What uniform bounds are there for $|(1-y/n)^n-\exp(-y)|$ over $n=n_0,n_0 +1,...$ and $\ y\in [0,C]$?

  • 1
    $\begingroup$ I guess it can be estimating by $e^{-y}y^{2}/n$ $\endgroup$
    – openspace
    Dec 14, 2017 at 15:56

1 Answer 1


It should be straightforward to get some sort of bound, maybe not a very good one:

First, it's clear from MVT that $$\left|e^t-e^s\right|\le |s-t|\quad(s,t\le 0).$$

And if $0\le\alpha\le1/2$ then $$-\alpha-\log(1-\alpha)=\int_{1-\alpha}^1(-1+1/t)\,dt,$$so $$0\le-\alpha-\log(1-\alpha)\le\alpha\left(\frac1{1-\alpha}-1\right)=\frac{\alpha^2}{1-\alpha}\le\frac{\alpha^2}2.$$

Now suppose $0\le y\le C$ and $n\ge 2C$, so $0\le y/n\le 1/2$. Then $$\left|-y-n\log(1-y/n)\right|=n\left|-y/n-\log(1-y/n)\right|\le n\frac{(y/n)^2}{2}\le\frac{y^2}{4C}\le\frac{C}4.$$So the inequality for the exponential at the start shows that $$\left|e^{-y}-(1-y/n)^n\right|\le\frac{C}4.$$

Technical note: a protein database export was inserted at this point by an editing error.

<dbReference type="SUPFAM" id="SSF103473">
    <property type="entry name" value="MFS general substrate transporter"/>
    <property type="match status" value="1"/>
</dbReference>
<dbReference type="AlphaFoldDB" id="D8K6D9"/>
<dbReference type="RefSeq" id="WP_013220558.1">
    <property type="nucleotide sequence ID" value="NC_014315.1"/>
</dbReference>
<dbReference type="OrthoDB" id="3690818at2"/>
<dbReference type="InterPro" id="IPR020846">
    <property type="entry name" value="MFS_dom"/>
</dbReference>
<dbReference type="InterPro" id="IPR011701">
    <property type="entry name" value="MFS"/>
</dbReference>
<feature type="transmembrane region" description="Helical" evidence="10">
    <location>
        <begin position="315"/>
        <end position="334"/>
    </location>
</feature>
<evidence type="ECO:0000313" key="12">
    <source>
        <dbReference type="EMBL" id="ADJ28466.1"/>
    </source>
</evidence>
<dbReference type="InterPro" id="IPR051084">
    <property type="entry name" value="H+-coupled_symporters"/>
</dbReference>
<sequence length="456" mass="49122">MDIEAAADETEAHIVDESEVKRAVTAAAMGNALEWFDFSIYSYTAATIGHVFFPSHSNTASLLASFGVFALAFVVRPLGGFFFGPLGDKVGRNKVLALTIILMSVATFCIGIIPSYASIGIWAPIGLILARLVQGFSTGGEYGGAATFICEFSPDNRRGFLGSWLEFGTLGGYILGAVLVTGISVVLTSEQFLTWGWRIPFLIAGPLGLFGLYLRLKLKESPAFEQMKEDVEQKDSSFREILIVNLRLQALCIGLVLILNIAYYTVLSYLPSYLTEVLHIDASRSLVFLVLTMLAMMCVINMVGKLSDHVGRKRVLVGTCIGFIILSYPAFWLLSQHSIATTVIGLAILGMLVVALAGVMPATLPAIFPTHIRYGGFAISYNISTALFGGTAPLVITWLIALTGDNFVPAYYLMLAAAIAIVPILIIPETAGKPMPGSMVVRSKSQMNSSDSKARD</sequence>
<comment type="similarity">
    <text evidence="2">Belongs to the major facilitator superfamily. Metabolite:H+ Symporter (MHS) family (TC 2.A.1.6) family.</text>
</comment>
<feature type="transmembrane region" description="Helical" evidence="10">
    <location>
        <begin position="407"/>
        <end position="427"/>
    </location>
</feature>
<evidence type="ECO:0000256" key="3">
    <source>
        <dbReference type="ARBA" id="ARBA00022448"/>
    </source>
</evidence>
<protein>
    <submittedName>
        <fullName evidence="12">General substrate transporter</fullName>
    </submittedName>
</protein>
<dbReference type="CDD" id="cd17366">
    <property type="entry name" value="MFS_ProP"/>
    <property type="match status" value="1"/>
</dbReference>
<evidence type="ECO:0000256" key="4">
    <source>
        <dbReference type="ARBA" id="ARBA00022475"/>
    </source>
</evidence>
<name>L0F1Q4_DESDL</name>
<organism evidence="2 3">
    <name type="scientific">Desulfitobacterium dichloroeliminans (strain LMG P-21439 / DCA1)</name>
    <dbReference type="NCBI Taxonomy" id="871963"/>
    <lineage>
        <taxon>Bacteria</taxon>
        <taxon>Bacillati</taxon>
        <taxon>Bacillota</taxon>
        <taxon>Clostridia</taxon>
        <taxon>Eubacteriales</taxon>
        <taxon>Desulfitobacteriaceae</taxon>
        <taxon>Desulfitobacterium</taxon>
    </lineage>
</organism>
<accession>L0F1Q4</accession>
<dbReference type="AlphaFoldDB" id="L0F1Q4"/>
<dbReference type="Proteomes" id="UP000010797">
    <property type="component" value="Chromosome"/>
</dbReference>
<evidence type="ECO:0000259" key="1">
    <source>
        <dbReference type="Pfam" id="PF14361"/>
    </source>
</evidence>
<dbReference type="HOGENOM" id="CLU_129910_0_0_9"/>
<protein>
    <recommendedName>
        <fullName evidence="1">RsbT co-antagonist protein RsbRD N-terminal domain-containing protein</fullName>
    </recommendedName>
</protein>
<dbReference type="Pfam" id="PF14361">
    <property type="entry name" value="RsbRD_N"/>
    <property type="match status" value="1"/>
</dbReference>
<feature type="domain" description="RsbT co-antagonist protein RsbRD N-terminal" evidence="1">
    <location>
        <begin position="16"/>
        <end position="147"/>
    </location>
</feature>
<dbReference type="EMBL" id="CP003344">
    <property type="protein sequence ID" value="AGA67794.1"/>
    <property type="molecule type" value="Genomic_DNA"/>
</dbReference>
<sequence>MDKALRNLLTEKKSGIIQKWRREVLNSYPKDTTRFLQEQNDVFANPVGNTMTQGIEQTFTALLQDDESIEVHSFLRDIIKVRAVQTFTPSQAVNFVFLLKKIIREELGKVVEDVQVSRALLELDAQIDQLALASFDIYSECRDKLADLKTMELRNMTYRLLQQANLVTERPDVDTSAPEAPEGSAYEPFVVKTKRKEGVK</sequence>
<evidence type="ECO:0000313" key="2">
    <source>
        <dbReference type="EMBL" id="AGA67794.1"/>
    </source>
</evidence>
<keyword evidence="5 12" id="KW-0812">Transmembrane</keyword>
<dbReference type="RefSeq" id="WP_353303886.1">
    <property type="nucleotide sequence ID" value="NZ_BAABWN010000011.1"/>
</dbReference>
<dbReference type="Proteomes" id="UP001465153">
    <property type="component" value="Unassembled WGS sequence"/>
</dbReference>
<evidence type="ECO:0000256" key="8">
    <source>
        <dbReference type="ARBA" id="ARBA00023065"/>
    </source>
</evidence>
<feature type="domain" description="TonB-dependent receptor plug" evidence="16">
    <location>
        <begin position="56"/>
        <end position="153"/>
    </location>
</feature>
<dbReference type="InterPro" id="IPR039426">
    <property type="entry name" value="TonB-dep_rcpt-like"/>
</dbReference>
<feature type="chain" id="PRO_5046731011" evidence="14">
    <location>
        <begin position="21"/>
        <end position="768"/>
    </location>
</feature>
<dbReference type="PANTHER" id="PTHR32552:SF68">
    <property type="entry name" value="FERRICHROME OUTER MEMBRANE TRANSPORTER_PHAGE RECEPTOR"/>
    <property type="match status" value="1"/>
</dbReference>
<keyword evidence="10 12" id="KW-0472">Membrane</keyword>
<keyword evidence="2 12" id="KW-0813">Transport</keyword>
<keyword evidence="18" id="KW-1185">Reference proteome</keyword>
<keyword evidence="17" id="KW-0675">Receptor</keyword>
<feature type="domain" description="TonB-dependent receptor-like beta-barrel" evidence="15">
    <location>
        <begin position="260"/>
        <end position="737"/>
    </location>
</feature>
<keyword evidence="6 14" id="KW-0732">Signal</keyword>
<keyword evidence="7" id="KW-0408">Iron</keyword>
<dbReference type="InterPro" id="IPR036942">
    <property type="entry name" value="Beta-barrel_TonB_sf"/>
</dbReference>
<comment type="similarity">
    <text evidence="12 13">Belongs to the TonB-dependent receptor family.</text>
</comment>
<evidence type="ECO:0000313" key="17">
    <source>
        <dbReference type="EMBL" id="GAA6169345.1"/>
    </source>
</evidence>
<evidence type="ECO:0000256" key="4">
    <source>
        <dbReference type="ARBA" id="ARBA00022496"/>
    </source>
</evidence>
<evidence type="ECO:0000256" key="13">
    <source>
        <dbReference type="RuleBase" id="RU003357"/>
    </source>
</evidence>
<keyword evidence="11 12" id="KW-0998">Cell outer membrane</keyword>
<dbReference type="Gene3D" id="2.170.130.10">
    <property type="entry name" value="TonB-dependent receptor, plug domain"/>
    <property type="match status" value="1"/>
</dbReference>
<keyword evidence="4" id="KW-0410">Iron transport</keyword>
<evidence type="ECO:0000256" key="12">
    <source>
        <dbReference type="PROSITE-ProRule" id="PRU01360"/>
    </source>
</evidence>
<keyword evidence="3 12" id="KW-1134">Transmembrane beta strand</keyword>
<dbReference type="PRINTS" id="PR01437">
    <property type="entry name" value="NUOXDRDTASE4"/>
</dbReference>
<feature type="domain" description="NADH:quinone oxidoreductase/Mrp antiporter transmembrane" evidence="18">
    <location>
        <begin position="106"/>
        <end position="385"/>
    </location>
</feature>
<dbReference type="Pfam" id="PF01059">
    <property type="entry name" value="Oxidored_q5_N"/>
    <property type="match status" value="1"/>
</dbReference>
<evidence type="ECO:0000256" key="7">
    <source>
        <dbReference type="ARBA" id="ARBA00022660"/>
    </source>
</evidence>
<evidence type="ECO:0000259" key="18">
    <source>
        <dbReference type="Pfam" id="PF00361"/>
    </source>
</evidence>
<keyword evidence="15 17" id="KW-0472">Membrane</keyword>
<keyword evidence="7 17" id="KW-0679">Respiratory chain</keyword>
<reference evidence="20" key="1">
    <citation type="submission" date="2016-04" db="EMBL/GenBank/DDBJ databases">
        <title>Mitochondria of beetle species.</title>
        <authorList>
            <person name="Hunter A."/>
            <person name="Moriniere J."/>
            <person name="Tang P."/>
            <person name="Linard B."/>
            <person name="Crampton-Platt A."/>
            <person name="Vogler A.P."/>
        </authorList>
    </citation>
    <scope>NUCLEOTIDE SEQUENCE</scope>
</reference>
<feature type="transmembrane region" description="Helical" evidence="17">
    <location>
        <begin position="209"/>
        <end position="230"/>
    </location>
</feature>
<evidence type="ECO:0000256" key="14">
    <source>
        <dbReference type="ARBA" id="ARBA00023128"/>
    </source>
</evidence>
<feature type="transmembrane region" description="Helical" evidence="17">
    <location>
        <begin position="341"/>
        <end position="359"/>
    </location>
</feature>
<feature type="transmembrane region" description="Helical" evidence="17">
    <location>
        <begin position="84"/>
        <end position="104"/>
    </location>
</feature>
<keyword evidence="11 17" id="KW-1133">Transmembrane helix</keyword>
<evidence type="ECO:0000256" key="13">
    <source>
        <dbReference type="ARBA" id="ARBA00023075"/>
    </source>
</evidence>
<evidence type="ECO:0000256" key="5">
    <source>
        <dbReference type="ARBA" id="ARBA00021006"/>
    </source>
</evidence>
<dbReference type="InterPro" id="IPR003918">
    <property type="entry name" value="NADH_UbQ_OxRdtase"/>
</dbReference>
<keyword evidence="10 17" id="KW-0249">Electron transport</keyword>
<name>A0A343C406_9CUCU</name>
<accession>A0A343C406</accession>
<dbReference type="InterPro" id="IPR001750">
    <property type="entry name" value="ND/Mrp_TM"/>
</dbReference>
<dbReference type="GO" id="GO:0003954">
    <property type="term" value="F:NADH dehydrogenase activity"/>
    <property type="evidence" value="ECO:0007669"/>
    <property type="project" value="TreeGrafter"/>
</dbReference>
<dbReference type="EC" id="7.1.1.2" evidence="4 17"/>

That's a bound that's uniform in $y$ and $n$ (subject to the constraints above). And come to think of it it's utterly moronic; the trivial bound$$\left|e^{-y}-(1-y/n)^n\right|\le2$$ is better for $C>8$. If you want a bound that's uniform in $y$ and tends to $0$ as $n\to\infty$ note that what's above shows that $|-y-n\log(1-y/n)|\le y^2/(2n),$ hence $$\left|e^{-y}-(1-y/n)^n\right|\le\frac{y^2}{2n}\le\frac{C^2}{2n}$$for $0\le y\le C$ and $n>2C$.


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